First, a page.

U.S. Base Oils Dominate Latin America


U.S. Base Oils Dominate Latin America
A view of Petrobras' Duque de Caxias Refinery in Baixada Fluminense, Brazil. Photo courtesy of Agência Petrobras

LONDON – Structural shortages of base oil production in Latin America are attracting imports from other regions, and the market increasingly relies on supplies coming from the United States, attendees at an industry event heard here last week.

The region primarily produces API Group I base oils.

Brazil is the biggest Latin American destination for U.S. base oil imports in Latin America. The country took in an average of 400,000 barrels per month in 2023, compared to around 300,000 b/m in 2022. 

“This increase was a result of the country’s extensive refinery maintenance domestically,” John Dietrich, associate editor at Argus, told the Argus Global Base Oils conference Feb. 21.

Dietrich said Petrobras has increased Group I production at its Reduc unit in Duque de Caxias, Brazil, following extended maintenance in the fourth quarter of 2023 and the first quarter of 2024. The company is considering developing a new Group II unit by 2030.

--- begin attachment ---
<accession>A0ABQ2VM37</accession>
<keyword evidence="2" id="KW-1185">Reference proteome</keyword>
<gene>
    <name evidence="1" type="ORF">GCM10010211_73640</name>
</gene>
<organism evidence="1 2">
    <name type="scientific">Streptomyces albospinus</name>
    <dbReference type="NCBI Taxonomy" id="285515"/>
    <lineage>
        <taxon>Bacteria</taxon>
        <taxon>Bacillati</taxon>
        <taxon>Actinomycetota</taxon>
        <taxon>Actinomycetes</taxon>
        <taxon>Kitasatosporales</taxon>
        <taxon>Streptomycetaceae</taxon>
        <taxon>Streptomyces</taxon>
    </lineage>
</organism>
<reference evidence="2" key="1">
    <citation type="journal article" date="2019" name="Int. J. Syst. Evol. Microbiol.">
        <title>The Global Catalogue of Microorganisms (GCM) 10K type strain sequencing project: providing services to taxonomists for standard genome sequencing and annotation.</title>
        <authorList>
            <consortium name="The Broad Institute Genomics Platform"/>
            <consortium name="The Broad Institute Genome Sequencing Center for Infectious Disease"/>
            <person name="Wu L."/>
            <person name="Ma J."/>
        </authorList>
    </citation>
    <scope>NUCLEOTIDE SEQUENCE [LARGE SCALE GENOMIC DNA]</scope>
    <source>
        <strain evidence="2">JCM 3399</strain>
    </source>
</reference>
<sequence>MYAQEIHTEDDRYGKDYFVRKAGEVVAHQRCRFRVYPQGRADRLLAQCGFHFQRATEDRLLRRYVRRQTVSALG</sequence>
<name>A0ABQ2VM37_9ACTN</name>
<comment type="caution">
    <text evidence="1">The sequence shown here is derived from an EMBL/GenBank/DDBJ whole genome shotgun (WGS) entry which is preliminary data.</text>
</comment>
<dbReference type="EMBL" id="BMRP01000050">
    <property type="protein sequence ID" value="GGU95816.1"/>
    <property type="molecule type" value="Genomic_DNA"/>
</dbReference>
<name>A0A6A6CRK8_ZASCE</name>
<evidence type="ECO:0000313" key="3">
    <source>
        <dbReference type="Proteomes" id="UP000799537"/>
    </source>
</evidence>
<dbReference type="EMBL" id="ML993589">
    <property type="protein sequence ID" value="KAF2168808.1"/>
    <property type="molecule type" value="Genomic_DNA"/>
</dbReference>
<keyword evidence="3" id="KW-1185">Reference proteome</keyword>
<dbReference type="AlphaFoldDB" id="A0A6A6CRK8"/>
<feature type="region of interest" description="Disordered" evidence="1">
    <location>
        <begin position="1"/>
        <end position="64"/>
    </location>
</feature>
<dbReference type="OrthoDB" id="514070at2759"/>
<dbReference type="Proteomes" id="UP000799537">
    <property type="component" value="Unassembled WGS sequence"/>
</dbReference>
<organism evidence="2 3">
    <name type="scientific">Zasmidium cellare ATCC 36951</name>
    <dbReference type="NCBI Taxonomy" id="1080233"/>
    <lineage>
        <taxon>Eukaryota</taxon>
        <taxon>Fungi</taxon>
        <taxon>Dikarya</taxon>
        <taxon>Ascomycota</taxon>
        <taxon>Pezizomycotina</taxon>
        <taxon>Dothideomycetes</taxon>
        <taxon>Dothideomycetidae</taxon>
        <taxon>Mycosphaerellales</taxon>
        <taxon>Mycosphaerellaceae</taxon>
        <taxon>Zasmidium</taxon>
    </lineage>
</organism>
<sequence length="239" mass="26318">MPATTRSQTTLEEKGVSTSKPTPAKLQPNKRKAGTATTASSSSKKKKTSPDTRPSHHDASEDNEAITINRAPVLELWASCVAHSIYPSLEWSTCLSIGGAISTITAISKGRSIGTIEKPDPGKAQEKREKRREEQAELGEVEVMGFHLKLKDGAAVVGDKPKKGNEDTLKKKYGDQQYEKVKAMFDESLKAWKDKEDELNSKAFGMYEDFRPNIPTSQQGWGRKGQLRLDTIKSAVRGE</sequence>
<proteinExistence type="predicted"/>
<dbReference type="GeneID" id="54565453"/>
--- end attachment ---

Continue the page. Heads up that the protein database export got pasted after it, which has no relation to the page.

Another base oil refiner, Acelan, took heavy maintenance at the Landulpho Alves refinery, known as RLAM in Sao Francisco do Conde, Brazil in the third quarter of 2023, while production at Argentina’s YPF unit has stabilized, “with no known maintenance scheduled for 2024.”

Petrobras’ Reduc unit has capacity to produce 11,200 b/d of Group I base oils, the largest in the region, while all other plants are much smaller, according to the Lubes’n’Greases Base Stock Plant Data. The company’s refinery in Fortaleza can make 1,550 b/d of naphthenic oils.

U.S. base oil imports to South Americas’ west coast fell to around 350,000 b/d in 2023 as pricing for material from South Korea became more attractive, Dietrich said. Argentina received around 100,000 b/m of American base oils.

Mexico historically has been one of the biggest receivers of U.S. base oil exports, but the country imposed restrictions in October on base oil and finished lubricant imports, causing shipments to shift to other destinations.

“As a result, blenders in Mexico require permits with restriction on volumes, origin and points of entry,” Dietrich said, adding that this situation is redirecting U.S. Gulf Coast exports to Europe and the west coast South America. This region remains advantaged for imports because of easy access to the U.S. and South Korea.

Related Topics

Base Stocks    Brazil    Region    South America